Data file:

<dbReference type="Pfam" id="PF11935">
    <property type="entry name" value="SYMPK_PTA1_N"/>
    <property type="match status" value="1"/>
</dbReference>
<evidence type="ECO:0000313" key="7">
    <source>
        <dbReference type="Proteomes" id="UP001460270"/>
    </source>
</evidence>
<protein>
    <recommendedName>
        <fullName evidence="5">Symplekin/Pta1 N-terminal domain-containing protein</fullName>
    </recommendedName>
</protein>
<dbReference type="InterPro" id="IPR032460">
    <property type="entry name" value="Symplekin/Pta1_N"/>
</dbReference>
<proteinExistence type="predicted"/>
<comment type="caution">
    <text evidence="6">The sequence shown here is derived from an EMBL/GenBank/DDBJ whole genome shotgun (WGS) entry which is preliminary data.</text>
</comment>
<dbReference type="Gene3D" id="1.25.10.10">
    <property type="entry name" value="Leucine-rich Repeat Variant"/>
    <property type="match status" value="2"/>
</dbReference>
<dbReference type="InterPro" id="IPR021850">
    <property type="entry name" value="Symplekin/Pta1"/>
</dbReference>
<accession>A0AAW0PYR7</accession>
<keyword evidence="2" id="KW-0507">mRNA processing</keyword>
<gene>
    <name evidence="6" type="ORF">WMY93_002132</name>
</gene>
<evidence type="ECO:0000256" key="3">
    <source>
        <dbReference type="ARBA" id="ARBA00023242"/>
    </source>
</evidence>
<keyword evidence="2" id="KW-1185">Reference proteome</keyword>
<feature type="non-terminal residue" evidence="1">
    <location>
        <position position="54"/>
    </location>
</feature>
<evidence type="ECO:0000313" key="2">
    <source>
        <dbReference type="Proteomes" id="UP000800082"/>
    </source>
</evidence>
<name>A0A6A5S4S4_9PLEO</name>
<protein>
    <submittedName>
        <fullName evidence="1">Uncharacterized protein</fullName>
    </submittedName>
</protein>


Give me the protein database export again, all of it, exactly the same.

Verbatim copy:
<dbReference type="Pfam" id="PF11935">
    <property type="entry name" value="SYMPK_PTA1_N"/>
    <property type="match status" value="1"/>
</dbReference>
<evidence type="ECO:0000313" key="7">
    <source>
        <dbReference type="Proteomes" id="UP001460270"/>
    </source>
</evidence>
<protein>
    <recommendedName>
        <fullName evidence="5">Symplekin/Pta1 N-terminal domain-containing protein</fullName>
    </recommendedName>
</protein>
<dbReference type="InterPro" id="IPR032460">
    <property type="entry name" value="Symplekin/Pta1_N"/>
</dbReference>
<proteinExistence type="predicted"/>
<comment type="caution">
    <text evidence="6">The sequence shown here is derived from an EMBL/GenBank/DDBJ whole genome shotgun (WGS) entry which is preliminary data.</text>
</comment>
<dbReference type="Gene3D" id="1.25.10.10">
    <property type="entry name" value="Leucine-rich Repeat Variant"/>
    <property type="match status" value="2"/>
</dbReference>
<dbReference type="InterPro" id="IPR021850">
    <property type="entry name" value="Symplekin/Pta1"/>
</dbReference>
<accession>A0AAW0PYR7</accession>
<keyword evidence="2" id="KW-0507">mRNA processing</keyword>
<gene>
    <name evidence="6" type="ORF">WMY93_002132</name>
</gene>
<evidence type="ECO:0000256" key="3">
    <source>
        <dbReference type="ARBA" id="ARBA00023242"/>
    </source>
</evidence>
<keyword evidence="2" id="KW-1185">Reference proteome</keyword>
<feature type="non-terminal residue" evidence="1">
    <location>
        <position position="54"/>
    </location>
</feature>
<evidence type="ECO:0000313" key="2">
    <source>
        <dbReference type="Proteomes" id="UP000800082"/>
    </source>
</evidence>
<name>A0A6A5S4S4_9PLEO</name>
<protein>
    <submittedName>
        <fullName evidence="1">Uncharacterized protein</fullName>
    </submittedName>
</protein>